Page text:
Campbell, John Patrick (‘Seán’) (1889–1950), trade unionist, was born 4 March 1889 in Dublin, the son of John Campbell, a labourer, and Isabella Campbell (née Darragh). The family lived at 27 New Bride Street. He was educated at CBS Synge Street and then served an apprenticeship as a printer at Dollards Printing House, Wellington Quay, Dublin. Inspired by men such as James Larkin (qv), James Connolly (qv), and William P. Partridge (qv), he became involved in the labour and nationalist movements at an early age. After serving an apprenticeship as a compositor he joined the Dublin Typographical Provident Society (DTPS) in 1910. In 1915 he acted as honorary secretary of the anti-conscription committee and the John Mitchel centenary celebration committee. Two years later he was appointed as one of the three honorary secretaries of the central branch of Sinn Féin and played a prominent part in the organisation of the Sinn Féin Convention. In 1919 he was a delegate to the Dublin Trades Council, and from 1921 to 1951 he served as a full-time union official, as general treasurer of the DTPS. During this long period he oversaw the reorganisation of the union and was instrumental in maintaining harmonious industrial relations within the newspaper industry.
In June 1927 Campbell stood unsuccessfully as a Labour Party candidate in the constituency of Dublin City South. He was elected to the national executive of the Irish Trades Union Congress (ITUC) in 1930 and was its official Irish Labour representative at the International Labour Conference in Geneva from 1932 to 1938. In 1933 he was elected president of the ITUC and the following year became treasurer (1934–45).
Following independence there was a group within the ITUC that argued for the removal of British unions from Ireland and for a congress that consisted solely of Irish unions. The issue came to a head in 1945, when supporters of a uniquely Irish congress, including Campbell, resigned from the executive of the ITUC and withdrew their unions from the organisation. On 25 April Campbell became a member of the executive of the newly formed Congress of Irish Unions, the establishment of which created a schism within the Irish trade union movement for the next fifteen years.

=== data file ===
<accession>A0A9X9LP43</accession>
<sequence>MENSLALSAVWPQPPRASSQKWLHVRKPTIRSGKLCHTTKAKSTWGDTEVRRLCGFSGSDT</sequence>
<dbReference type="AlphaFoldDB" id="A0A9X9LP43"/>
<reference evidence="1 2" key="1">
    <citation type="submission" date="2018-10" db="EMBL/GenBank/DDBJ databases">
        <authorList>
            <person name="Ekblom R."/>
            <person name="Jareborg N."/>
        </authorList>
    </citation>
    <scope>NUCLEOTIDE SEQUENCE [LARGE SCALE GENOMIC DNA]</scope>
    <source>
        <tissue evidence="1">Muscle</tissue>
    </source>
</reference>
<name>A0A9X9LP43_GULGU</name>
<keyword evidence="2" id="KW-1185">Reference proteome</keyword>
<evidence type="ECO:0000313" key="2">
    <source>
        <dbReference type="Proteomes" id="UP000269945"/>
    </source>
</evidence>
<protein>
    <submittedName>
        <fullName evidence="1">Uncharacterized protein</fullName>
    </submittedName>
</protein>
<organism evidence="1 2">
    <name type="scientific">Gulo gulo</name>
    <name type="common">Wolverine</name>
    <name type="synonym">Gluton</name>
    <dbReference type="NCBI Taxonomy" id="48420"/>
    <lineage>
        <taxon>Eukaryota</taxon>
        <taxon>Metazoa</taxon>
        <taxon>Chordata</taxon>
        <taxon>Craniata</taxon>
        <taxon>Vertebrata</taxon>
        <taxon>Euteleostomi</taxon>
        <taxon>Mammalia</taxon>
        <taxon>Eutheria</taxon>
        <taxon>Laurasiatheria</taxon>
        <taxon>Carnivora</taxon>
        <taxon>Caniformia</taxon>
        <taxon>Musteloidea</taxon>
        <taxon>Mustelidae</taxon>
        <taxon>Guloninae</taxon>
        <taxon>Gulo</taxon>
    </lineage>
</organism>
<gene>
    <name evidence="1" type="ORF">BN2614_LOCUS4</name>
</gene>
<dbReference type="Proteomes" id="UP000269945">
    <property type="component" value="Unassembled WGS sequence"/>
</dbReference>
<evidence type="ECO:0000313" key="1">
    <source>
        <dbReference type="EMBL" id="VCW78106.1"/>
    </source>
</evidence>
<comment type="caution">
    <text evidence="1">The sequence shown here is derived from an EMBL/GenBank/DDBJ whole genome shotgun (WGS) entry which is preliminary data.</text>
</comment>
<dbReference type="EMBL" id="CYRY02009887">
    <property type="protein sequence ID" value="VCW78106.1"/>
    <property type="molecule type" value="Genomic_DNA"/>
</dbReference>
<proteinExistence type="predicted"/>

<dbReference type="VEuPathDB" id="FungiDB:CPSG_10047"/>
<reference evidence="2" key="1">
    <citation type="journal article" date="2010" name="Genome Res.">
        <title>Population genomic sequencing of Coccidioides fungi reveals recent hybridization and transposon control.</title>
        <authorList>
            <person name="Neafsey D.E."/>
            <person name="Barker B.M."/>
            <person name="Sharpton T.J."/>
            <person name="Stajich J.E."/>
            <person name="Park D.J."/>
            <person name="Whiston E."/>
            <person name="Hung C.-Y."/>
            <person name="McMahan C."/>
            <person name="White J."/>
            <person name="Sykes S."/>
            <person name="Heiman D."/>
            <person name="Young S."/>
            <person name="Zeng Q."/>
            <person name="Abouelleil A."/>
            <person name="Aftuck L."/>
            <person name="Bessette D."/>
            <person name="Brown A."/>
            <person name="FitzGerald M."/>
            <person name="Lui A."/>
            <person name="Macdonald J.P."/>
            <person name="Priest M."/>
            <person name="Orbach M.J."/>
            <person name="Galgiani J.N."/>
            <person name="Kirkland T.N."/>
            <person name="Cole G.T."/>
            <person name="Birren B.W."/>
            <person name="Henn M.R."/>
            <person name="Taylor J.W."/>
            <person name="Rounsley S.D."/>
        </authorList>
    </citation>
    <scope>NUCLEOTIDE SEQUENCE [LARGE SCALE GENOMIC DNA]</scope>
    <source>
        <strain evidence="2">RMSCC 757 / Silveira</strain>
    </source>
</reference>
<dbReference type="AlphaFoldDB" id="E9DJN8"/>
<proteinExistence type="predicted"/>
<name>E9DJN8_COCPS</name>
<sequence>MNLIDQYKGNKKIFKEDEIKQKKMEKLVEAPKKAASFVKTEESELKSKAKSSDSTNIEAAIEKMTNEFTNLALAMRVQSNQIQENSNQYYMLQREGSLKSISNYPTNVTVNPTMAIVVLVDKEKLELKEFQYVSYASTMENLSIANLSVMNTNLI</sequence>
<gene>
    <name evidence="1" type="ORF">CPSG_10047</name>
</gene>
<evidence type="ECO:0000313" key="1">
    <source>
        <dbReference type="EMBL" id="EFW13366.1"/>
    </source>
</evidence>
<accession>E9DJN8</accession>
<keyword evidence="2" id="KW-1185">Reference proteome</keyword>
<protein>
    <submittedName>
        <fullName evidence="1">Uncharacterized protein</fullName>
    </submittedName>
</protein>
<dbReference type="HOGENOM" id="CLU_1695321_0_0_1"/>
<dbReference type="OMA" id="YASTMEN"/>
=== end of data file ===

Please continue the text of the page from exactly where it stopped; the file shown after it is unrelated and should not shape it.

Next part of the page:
A member of the Joint Industrial Council, Campbell took part in the commission of inquiry into banking, currency, and credit (1934–8). Along with Alfred O'Rahilly (qv) and William O'Brien (qv) he signed the No. 1 minority report that argued for ‘an organ for the issue and control of developmental credit’ within the state. He was also a member of many wage tribunals before the establishment of the Labour Court, serving on the advisory wages tribunal during the Second World War and the commission on vocational organisation (1939–43). He and Louie Bennett (qv) signed the report of the latter commission, but in a reservation declared that financial organisations should exist solely for the purpose of service to the community. First elected to the seanad in 1938 as a nominee of the Irish Trade Union Congress on the Labour panel, Campbell was returned in 1943 on the nomination of the taoiseach Éamon de Valera (qv) owing to dissension within the ranks of the Labour movement. He remained a member of the seanad until his death in 1950.
Throughout his life Campbell took a keen interest in Irish industrial development and was for many years honorary organiser of Aonach na Nodlag, a member of council and president (1938–40) of the National Agricultural and Industrial Development Association, and a member of a special committee of the national executive of the ITUC (1943) to examine the position of affiliated trade unions operating in Northern Ireland. He was also chairman of the Dublin Rheumatism Clinic Association, president (1942–4) of CBS Synge Street Past Pupils Union, a member of the visiting committee of Mountjoy Jail, and a member of the management committee of the Meath Hospital and Co. Dublin Infirmary.
Campbell was married to Ellen Donnelly and lived at Lyndene, 108 Kimmage Road East, Terenure, Dublin; they had no children. After being dogged by ill health for some years, he died 27 February 1950 in a Dublin nursing home, leaving an estate valued at £6,297.